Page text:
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Masa : 12/18/2014 08:40:31 AM


Hide details for MAKLUMAT AKHBAR


Nama Akhbar
:
THE STARBahasa :English
Seksyen Akhbar
:
NEWSHari :ISNIN (MON)
Tarikh Siaran
:
08/08/2005Muka Surat :4
Berkaitan Isu
:
KERAJAAN TEMPATAN
Topik Berita
:
ALAM SEKITAR
Tajuk Akhbar
:
Decide park's status, state govt urged
Keratan Akhbar Penuh




Teks Akhbar

THE issue surrounding the status of the Subang Ria Park in Subang Jaya was among the topics raised during a dialogue on Wednesday on the Selangor Draft Structure Plan 2020. 
Subang Jaya assemblyman Datuk Lee Hwa Beng, who brought up the issue, said the park had never been handed over to the Subang Jaya Municipal Council (MPSJ) even though it was marked as a green lung years before. 
“The developr is still holding on to the 32ha park’s title even though the land was the agreed upon 10% of development land that was supposed to be set aside as a green lung when the area was developd,” he said, adding that the park was supposed to serve residents from SS12 to SS19. 
”It is because of this park that nearby residents find only small pockets of open space within their housing areas. The MPSJ wants it handed over so that it can take over the maintenance of the park,” said Lee, who is also a MPSJ councillor . 
He said the wrangle for control over the park had been going on long enough between the developer and the council and the state government should study the matter to ascertain who should have control of the green lung. 
Wangsa Baiduri resident Eddy Chung, 67, said residents in the area were constantly worried as talk that parts of the park would be redeveloped seemed to crop up every few months and the people would rest easier if it was indeed handed over to the council. 
“Residents in the area are already worried over ongoing works to build several condominium blocks in Wangsa Baiduri. There is only a single access road leading into and out of the area and talk that the park might be developed only adds to our worries,” he said. 
He said the park was widely used by youths and retirees like him to find some peace from the daily hustle and bustle of city living as well as recreation and wanted the park retained. 
Selangor Town and Country Planning Department director Datin Paduka Dr Halimaton Saadiah Hashim, who chaired the dialogue, in her reply, said in the case of the Subang Ria Park a mistake had been made when a separate title for the Subang Ria Park was issued to the developer. 
“The state government is working on the problem. We have been studying the issue for some time now and are looking for a solution,” she told the 100 residents present at the event. 
Meanwhile, Kinrara assemblyman Dr Kow Cheong Wei questioned why developers continued to build low-cost units using outdated designs even though they had the resources to come up with better designs and layout for the units.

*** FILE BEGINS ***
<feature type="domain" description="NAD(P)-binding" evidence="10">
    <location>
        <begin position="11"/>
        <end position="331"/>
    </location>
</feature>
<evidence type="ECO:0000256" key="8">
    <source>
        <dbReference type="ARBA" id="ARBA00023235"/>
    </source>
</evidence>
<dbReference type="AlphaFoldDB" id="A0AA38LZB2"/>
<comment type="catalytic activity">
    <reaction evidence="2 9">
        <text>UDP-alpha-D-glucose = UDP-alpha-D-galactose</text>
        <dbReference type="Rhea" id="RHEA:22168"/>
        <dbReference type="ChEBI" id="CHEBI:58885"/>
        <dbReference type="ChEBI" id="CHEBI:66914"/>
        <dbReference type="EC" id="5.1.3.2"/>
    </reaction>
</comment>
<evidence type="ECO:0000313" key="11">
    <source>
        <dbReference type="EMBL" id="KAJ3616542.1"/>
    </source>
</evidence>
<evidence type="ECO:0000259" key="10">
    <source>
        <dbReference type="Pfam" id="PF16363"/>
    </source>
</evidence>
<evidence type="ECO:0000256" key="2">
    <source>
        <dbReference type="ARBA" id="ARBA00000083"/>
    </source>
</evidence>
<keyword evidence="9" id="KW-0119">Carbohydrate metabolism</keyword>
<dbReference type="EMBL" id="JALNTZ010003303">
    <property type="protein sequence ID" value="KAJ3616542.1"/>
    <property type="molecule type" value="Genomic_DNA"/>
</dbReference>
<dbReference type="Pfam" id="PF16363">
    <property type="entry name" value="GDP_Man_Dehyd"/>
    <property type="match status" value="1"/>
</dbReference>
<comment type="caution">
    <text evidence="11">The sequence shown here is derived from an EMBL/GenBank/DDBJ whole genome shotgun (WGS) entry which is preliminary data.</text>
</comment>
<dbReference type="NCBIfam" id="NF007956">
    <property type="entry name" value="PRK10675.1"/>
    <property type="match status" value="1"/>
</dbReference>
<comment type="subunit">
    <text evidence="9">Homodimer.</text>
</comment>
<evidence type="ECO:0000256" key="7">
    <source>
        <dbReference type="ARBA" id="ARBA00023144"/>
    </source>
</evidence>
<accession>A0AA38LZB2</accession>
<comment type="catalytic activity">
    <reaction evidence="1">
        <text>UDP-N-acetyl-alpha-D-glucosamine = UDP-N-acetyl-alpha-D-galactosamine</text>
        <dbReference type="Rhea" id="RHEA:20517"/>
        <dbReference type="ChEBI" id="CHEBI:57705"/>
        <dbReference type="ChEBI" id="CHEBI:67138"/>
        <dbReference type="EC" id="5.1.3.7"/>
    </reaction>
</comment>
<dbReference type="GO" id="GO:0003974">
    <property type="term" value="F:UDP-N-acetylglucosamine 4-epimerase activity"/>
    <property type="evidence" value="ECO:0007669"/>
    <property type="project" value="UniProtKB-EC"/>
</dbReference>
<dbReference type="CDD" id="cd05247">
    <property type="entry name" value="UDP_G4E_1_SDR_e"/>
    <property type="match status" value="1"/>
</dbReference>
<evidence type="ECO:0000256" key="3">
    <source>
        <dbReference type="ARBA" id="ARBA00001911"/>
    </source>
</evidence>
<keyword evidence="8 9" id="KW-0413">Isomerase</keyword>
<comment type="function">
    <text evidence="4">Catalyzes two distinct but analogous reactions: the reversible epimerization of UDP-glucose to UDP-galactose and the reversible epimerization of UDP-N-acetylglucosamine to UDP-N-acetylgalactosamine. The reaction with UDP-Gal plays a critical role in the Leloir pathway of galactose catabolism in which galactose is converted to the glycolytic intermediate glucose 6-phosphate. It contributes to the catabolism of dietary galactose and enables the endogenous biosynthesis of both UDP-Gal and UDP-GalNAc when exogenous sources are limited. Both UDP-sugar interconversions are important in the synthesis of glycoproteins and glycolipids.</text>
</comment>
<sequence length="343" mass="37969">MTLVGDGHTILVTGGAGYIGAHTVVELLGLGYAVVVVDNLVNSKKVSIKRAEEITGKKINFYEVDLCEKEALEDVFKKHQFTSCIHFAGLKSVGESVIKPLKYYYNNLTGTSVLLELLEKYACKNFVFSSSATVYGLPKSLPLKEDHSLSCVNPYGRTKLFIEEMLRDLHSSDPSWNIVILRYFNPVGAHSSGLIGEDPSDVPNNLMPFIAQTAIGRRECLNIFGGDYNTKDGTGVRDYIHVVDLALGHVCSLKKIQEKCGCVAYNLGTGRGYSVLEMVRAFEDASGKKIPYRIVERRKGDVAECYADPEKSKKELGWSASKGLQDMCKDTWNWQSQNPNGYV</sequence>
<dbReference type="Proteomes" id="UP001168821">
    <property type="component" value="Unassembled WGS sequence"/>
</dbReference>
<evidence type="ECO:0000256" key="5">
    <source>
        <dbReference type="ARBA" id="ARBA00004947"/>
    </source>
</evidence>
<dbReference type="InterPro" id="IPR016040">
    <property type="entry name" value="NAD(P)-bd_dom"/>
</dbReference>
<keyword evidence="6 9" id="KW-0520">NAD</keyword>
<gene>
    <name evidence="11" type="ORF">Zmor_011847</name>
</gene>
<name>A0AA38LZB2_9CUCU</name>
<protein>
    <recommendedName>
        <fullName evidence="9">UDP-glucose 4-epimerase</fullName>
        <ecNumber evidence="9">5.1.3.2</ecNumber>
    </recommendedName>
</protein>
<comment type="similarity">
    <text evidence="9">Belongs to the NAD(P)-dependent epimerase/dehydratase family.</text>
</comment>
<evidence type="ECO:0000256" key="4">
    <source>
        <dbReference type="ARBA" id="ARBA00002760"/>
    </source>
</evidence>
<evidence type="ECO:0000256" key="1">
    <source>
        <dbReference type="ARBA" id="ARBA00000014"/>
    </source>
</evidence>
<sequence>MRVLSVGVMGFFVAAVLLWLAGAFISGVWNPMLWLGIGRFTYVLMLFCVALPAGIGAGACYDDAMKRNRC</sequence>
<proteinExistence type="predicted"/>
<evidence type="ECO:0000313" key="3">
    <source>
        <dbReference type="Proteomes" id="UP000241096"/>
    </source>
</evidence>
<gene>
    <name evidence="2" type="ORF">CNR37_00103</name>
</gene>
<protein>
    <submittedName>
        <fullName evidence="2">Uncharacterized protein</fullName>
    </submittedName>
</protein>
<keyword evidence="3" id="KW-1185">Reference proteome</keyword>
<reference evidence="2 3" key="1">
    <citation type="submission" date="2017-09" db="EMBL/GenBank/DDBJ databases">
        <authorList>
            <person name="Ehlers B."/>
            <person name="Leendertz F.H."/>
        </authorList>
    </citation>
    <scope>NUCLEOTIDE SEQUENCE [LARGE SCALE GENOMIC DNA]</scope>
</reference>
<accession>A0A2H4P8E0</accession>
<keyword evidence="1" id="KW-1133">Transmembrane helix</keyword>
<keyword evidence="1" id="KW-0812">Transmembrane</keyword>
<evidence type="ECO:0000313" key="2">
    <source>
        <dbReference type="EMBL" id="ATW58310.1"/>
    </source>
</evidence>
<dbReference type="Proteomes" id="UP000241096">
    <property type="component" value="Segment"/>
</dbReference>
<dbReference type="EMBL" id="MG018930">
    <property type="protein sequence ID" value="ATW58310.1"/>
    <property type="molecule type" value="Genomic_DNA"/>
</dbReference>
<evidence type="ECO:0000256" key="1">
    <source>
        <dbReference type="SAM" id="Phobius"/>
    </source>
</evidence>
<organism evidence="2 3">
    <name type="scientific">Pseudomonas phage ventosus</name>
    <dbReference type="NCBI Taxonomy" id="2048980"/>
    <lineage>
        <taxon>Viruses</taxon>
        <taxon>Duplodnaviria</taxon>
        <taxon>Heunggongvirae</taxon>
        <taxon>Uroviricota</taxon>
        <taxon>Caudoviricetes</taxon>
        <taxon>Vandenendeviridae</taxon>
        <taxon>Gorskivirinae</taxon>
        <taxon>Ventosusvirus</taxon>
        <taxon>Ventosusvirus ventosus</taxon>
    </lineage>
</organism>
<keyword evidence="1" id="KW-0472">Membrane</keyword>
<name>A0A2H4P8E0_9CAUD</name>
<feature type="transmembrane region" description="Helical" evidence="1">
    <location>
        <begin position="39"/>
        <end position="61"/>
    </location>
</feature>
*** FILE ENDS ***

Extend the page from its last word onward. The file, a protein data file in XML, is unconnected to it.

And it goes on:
“The low-cost flats are still being built like those that came up over a decade ago. It makes these flats look dreary,” he said, adding the developers could make changes to the design without incurring additional costs. 
Dr Kow also called for larger plots of land to be set aside for schools as the current 2ha often proved to be too small when the time came to increase the number of classes due to increasing demand as the population in the area increased. 
“There have already been cases in Puchong where members of the public had agreed to make contributions to allow the school to add the number of classes but the school has no land left to construct them,” he said. 
Petaling Jaya resident Derek Fernandez sought clarification on the status of the structure plan for Petaling and parts of Klang that was gazetted in 1996 after the Selangor Structure Plan 2020 came into effect. 
He said many residents were worried that all their input during the drawing up of the structure plan that was already in force would now be ignored as the state-level structure plan came into force. 
He also called on the state government to make clear the type of action that could be taken if local authorities went against listed land use or other specifications mentioned in the structure plan. 
Halimaton replied that the state-level structure plan was being drafted as a follow-up to the national plan that was already in force and would supersede any existing structure plan. 
“The existing structure plans involved smaller areas of one or two districts and were done by the local authorities. The one we are working on now is for the whole state and will standardise development throughout the state,” she said. 
She said the committee put in charge of overseeing the drawing up of the draft would also take into consideration items already listed in the existing plans. 
“I would also like to make clear that this will not be the only chance for residents to voice their suggestions and objections as the structure plan is open to review every five years and if there are calls for changes at that time we will look into them too,” she said.